• ITU-R – ITU Radiocommunications Sector (formerly known as CCIR)
    • ITU-T – ITU Telecommunications Sector (formerly known as CCITT)
    • ITU-D – ITU Telecom Development (formerly known as BDT)
  • OMA – Open Mobile Alliance

Another key body is ICAAN.

So, what’s next?  I don’t know but I expect to see follow on action to be coordinated across the federal government and expect to see continued action on making these policies real.

Any thoughts on that?

Related posts:

  1. CTOs: Keep your focus on security and functionality
  2. Current Internet Explorer security flaw even worse than usual ones: Use Firefox or Chrome
  3. One to watch regarding standards and security

Read the original blog entry...

More Stories By Bob Gourley

Bob Gourley writes on enterprise IT. He is a founder of Crucial Point and publisher of CTOvision.com

IoT & Smart Cities Stories
While the focus and objectives of IoT initiatives are many and diverse, they all share a few common attributes, and one of those is the network. Commonly, that network includes the Internet, over which there isn't any real control for performance and availability. Or is there? The current state of the art for Big Data analytics, as applied to network telemetry, offers new opportunities for improving and assuring operational integrity. In his session at @ThingsExpo, Jim Frey, Vice President of S...
@CloudEXPO and @ExpoDX, two of the most influential technology events in the world, have hosted hundreds of sponsors and exhibitors since our launch 10 years ago. @CloudEXPO and @ExpoDX New York and Silicon Valley provide a full year of face-to-face marketing opportunities for your company. Each sponsorship and exhibit package comes with pre and post-show marketing programs. By sponsoring and exhibiting in New York and Silicon Valley, you reach a full complement of decision makers and buyers in ...
The Internet of Things is clearly many things: data collection and analytics, wearables, Smart Grids and Smart Cities, the Industrial Internet, and more. Cool platforms like Arduino, Raspberry Pi, Intel's Galileo and Edison, and a diverse world of sensors are making the IoT a great toy box for developers in all these areas. In this Power Panel at @ThingsExpo, moderated by Conference Chair Roger Strukhoff, panelists discussed what things are the most important, which will have the most profound e...
Two weeks ago (November 3-5), I attended the Cloud Expo Silicon Valley as a speaker, where I presented on the security and privacy due diligence requirements for cloud solutions. Cloud security is a topical issue for every CIO, CISO, and technology buyer. Decision-makers are always looking for insights on how to mitigate the security risks of implementing and using cloud solutions. Based on the presentation topics covered at the conference, as well as the general discussions heard between sessio...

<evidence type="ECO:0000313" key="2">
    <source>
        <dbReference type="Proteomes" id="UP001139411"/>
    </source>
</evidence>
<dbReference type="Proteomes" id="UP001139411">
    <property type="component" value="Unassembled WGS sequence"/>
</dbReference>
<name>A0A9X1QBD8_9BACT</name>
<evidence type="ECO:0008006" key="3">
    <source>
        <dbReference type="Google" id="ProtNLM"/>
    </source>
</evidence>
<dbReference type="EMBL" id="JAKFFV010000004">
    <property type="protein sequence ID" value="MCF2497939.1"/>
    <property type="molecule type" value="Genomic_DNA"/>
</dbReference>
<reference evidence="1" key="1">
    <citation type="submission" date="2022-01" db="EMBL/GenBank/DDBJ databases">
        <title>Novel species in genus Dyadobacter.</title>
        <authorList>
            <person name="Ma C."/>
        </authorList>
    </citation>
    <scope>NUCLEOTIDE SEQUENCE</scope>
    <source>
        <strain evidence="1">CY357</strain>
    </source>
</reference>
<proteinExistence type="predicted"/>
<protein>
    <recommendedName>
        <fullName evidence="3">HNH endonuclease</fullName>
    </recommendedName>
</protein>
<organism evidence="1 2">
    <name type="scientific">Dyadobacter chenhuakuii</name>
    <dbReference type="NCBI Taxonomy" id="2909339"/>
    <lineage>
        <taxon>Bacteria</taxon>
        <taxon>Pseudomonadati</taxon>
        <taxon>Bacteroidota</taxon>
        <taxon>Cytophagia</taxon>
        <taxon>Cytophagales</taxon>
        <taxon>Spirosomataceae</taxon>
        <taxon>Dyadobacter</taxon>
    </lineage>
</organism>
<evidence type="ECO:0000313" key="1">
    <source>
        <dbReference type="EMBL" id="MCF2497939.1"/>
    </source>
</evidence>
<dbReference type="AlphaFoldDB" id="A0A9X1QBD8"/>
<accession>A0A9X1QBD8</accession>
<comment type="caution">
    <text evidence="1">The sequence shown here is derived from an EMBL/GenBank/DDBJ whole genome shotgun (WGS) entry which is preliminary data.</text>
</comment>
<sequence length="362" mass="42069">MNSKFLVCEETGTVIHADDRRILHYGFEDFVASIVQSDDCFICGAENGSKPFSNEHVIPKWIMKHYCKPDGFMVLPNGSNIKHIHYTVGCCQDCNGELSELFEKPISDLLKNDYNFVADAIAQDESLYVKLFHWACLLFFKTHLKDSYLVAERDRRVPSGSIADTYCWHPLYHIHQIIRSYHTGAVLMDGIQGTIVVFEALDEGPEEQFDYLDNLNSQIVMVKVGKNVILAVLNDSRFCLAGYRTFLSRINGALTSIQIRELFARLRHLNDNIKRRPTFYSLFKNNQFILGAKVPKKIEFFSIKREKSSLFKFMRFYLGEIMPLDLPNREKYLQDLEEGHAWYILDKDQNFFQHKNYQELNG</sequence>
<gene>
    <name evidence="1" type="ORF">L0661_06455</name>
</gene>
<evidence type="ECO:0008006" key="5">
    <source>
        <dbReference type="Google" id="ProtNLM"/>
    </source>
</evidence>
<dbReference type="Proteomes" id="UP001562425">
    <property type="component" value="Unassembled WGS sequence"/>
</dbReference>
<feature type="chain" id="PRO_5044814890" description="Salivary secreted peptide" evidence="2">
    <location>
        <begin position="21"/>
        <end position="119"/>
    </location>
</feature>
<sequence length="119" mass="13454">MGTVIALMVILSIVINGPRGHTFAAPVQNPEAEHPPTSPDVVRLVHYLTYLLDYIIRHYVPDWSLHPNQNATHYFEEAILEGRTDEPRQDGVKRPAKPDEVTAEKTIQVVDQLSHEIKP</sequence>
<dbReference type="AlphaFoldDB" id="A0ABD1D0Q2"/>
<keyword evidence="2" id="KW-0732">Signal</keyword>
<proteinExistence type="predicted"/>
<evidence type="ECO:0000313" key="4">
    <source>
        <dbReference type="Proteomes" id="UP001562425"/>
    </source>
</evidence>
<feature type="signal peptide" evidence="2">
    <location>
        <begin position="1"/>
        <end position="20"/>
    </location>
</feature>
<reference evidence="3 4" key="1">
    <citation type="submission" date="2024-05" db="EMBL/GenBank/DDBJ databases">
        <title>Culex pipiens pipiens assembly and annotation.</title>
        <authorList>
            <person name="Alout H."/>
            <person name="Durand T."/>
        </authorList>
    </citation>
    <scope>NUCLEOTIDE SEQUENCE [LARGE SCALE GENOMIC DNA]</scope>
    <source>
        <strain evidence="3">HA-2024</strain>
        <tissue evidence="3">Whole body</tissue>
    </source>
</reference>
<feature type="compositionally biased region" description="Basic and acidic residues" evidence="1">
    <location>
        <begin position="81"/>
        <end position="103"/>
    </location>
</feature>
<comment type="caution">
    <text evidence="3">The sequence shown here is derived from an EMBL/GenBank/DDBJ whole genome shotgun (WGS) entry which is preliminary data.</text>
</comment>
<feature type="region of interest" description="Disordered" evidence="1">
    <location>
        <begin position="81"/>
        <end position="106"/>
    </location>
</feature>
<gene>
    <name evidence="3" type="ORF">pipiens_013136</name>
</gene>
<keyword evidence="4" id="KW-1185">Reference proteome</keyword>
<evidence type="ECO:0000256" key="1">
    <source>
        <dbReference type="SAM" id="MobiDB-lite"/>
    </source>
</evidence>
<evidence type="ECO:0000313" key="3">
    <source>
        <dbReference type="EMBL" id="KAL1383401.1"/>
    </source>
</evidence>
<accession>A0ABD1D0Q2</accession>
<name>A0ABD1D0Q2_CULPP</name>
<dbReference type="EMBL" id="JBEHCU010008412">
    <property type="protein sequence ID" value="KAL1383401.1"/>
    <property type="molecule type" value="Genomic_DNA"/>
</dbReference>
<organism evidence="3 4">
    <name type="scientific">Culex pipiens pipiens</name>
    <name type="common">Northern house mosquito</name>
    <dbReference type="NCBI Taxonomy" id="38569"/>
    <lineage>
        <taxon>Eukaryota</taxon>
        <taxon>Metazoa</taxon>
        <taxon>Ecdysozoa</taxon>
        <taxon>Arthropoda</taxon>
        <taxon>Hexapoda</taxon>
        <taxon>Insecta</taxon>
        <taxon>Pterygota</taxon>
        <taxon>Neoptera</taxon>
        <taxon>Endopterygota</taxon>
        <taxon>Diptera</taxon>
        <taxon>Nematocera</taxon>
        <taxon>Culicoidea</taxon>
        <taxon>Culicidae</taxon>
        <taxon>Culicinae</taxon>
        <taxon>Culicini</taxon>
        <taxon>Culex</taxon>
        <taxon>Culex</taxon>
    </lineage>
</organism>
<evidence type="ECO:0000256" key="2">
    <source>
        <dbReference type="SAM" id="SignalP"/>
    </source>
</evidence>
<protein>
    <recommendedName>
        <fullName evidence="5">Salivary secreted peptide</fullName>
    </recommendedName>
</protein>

The Jevons Paradox suggests that when technological advances increase efficiency of a resource, it results in an overall increase in consumption. Writing on the increased use of coal as a result of technological improvements, 19th-century economist William Stanley Jevons found that these improvements led to the development of new ways to utilize coal. In his session at 19th Cloud Expo, Mark Thiele, Chief Strategy Officer for Apcera, compared the Jevons Paradox to modern-day enterprise IT, examin...
Rodrigo Coutinho is part of OutSystems' founders' team and currently the Head of Product Design. He provides a cross-functional role where he supports Product Management in defining the positioning and direction of the Agile Platform, while at the same time promoting model-based development and new techniques to deliver applications in the cloud.
In his keynote at 18th Cloud Expo, Andrew Keys, Co-Founder of ConsenSys Enterprise, provided an overview of the evolution of the Internet and the Database and the future of their combination – the Blockchain. Andrew Keys is Co-Founder of ConsenSys Enterprise. He comes to ConsenSys Enterprise with capital markets, technology and entrepreneurial experience. Previously, he worked for UBS investment bank in equities analysis. Later, he was responsible for the creation and distribution of life settl...
There are many examples of disruption in consumer space – Uber disrupting the cab industry, Airbnb disrupting the hospitality industry and so on; but have you wondered who is disrupting support and operations? AISERA helps make businesses and customers successful by offering consumer-like user experience for support and operations. We have built the world’s first AI-driven IT / HR / Cloud / Customer Support and Operations solution.
LogRocket helps product teams develop better experiences for users by recording videos of user sessions with logs and network data. It identifies UX problems and reveals the root cause of every bug. LogRocket presents impactful errors on a website, and how to reproduce it. With LogRocket, users can replay problems.
Data Theorem is a leading provider of modern application security. Its core mission is to analyze and secure any modern application anytime, anywhere. The Data Theorem Analyzer Engine continuously scans APIs and mobile applications in search of security flaws and data privacy gaps. Data Theorem products help organizations build safer applications that maximize data security and brand protection. The company has detected more than 300 million application eavesdropping incidents and currently secu...